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CDC records an all-time-high number of overdose deaths in 12-month period

An Austin alcohol and drug rehab center said calls for help haven't slowed down.

AUSTIN, Texas — Austin's Sage Recovery & Wellness, a center providing care for people struggling with substance abuse and mental health issues, has received many calls throughout the COVID-19 pandemic. The president and co-founder said calls spiked last March and it hasn't stopped. 

"The phones are ringing. The website chats are kind of going crazy," said Tiffany Anschutz with Sage. "The general adult population that we're just seeing an increase in depression, anxiety, suicidal thoughts, and, of course, a significant increase in alcohol use towards no longer becoming manageable."

Anschutz said they'll always answer the call, and the CDC reports those people are not alone. It recently reported more than 81,000 overdose deaths between May 2019 and May 2020, which the CDC said is the highest number of overdose deaths ever recorded in a 12-month period. The most deaths were between March and May, according to the report.

“The disruption to daily life due to the COVID-19 pandemic has hit those with substance use disorder hard,” said CDC Director Robert Redfield, M.D. “As we continue the fight to end this pandemic, it’s important to not lose sight of different groups being affected in other ways. We need to take care of people suffering from unintended consequences.”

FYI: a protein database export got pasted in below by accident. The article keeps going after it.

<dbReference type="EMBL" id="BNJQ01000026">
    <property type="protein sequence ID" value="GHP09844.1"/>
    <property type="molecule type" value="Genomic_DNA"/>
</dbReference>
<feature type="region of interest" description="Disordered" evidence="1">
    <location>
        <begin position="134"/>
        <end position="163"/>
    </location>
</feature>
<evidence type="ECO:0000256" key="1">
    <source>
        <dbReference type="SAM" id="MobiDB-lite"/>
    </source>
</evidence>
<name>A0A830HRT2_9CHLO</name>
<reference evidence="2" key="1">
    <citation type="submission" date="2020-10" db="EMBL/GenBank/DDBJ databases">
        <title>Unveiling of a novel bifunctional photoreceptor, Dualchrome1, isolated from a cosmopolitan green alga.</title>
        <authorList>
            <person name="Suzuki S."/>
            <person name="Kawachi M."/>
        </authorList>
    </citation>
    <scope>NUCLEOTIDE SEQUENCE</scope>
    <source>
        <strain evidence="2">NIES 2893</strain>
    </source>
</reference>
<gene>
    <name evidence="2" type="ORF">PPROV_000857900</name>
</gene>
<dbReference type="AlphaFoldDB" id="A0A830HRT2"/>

The CDC said synthetic opioids are the main problem in the increase in overdose deaths. 

CDC issued a health advisory in December to medical and public health professionals, first responders, harm reduction organizations and other community partners asking them to follow a list of recommendations:

  • Expand distribution and use of naloxone and overdose prevention education.
  • Expand awareness about and access to and availability of treatment for substance use disorders.
  • Intervene early with individuals at the highest risk for overdose.
  • Improve detection of overdose outbreaks to facilitate a more effective response.

"More and more people are talking about it and seeing the impact, not that just quarantine or COVID or anything has had on the general population, but I do think it has helped, hopefully, opened the eyes and minds of everybody that addiction, mental health does not discriminate," said Anschutz. "We're serving actually a lot more physicians, attorneys and business executives. We have seen a big shift in the population of the clients that we're seeing right now."

If you or someone you know needs help, the CDC recommends calling the National Drug and Alcohol Treatment Referral Routing Service (1-800-662-HELP) to speak with someone about an alcohol or substance use problem.


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